Ed’s keys clattered in the lock as he let himself back in. The apartment was dark, lit by streetlights outside. He dropped his keys in the basket on the shelf beside the door. Smiling, he took a deep breath, still unable to believe that it was over. He touched his fingers to his scalp, newly shaved. The sweat cooled there after his exertions and the excitement of the evening.
He’d almost expected to feel a weight lifted, but he didn’t feel any different at all. After laboring so long under his curse, he’d forgotten what it felt like to be free of it.
He didn’t even know anymore when his luck had started to sour. A few unfortunate turns here and there, until a whole string had run together. The first hint he could recall was getting laid off twice. And then the transmission went. Now, he could barely remember when he’d last won a hand of cards. He didn’t want to believe in hexes, but he’d gotten close to despair. When he finally mentioned it to Charlie, he half expected him to laugh, but Charlie just nodded gravely.
“I know someone,” said Charlie.
It was a steel door with a heavy screen. Ed could see part of the kitchen inside, the wash sink and a shelf full of large cans. He pressed the buzzer. Soon a woman in a white ball cap and dark blue apron came to the door. She didn’t open it.
“Charlie sent me.”
She eyed him. “Did he?”
Ed explained his problem, and she listened without speaking. “I have money,” he said at last.
She vanished for long minutes, finally reappearing with a scrap of paper. She opened the door and handed the paper to him. It was a list. “Any questions?”
“What do I do with this stuff?”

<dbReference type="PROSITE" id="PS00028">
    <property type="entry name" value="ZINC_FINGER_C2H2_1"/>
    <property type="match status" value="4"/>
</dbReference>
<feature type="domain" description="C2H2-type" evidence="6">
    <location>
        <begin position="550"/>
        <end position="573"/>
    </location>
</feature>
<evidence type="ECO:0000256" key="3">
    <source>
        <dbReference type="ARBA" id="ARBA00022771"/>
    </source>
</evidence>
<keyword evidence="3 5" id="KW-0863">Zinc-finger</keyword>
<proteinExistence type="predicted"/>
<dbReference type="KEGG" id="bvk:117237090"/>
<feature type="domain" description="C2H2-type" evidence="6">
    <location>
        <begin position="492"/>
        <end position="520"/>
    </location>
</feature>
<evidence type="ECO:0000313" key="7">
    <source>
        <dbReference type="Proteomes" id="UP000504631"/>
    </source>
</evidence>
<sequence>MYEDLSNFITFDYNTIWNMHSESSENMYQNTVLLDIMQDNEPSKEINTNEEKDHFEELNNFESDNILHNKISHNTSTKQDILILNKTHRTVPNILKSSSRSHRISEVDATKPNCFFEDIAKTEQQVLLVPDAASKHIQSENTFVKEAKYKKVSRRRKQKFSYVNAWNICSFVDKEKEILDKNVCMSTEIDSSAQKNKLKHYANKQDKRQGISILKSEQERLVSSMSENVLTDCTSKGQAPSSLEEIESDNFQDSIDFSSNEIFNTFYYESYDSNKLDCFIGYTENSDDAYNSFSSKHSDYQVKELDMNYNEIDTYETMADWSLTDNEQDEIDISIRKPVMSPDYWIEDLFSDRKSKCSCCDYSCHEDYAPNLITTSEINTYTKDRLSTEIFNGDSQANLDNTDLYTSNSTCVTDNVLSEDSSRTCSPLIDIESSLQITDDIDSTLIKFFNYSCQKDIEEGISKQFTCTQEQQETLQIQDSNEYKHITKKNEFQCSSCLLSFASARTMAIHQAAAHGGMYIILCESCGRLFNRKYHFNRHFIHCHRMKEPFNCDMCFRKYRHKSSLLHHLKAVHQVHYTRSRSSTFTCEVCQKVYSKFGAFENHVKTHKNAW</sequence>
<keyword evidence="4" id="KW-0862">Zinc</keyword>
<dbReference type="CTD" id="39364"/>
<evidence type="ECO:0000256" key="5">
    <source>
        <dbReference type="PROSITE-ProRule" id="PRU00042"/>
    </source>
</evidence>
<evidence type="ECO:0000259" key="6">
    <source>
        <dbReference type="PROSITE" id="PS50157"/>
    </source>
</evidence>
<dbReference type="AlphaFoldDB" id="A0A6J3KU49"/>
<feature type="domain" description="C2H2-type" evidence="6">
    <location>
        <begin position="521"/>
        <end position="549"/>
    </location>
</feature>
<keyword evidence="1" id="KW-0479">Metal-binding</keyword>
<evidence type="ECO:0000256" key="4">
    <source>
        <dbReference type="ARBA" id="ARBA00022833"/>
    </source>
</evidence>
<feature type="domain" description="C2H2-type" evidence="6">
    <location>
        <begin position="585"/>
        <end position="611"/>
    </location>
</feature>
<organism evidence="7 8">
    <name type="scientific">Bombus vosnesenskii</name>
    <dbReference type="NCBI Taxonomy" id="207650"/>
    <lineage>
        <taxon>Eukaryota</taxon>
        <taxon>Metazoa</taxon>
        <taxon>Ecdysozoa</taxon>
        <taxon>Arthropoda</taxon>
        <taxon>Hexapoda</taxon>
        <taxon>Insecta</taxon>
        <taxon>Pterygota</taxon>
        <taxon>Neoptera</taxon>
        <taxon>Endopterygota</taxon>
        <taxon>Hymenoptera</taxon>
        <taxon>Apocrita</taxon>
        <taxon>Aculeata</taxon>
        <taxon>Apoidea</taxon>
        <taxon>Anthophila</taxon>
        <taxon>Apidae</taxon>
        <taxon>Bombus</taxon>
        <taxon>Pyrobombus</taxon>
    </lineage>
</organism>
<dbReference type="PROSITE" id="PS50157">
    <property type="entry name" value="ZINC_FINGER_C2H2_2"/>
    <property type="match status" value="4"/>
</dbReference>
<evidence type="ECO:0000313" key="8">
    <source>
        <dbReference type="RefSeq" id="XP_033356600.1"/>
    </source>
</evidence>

“Put it in a pillowcase, and bury it on the last night of a new moon.”
“Will it work?”
“If you do it right.”
Over the next few months he went from thinking that it was crazy to thinking that it just might work. And, anyway, he was desperate. Most of the items on the list were easy enough to obtain, even if they were a little uncommon. An old-style pull tab from a beer can. Five quarters from before 1958. The list had some oddities, too: three horseshoe nails; the tooth of a deer; an acorn found in the snow. After a while it turned into a scavenger hunt, and he stored the assembled items in a box in the hall closet. But the last item had been the hardest, and the most specific: a sixteen inch lock of his own hair.
He’d worn his hair short since college. It took close to three years before it reached the required length, and in all that time he’d never gotten used to it. He was glad to cut it all off again once it was long enough.
One final step before ridding himself of his bad luck once and for all. He spread the inventory on his kitchen table and went down the list, marking each item with a pen. She’d made it clear that even one missed item would ruin his chances, and he’d have to go through it all over again. He checked the list once more, swept the items into the pillowcase, and set out.
He kept the pillowcase on the passenger seat, next to the shovel bought just for tonight’s purpose. Mindful of his luck, he drove carefully, making sure to stop at every red light and always keeping to the speed limit. The burial was a simple matter, and when he’d finished, the ground hardly looked to have been disturbed. The stars glinted brightly in the moonless sky.
Now it was over, and he slipped out of his shoes and set them on the mat. After checking that the door was secure, he went to the refrigerator for a drink. He switched on the light and took out the pitcher of water, then poured himself a tall glass to toast his new good luck. He downed half of it before he glanced at the table.
Near the center, directly beneath the overhead lamp, he saw the quarter.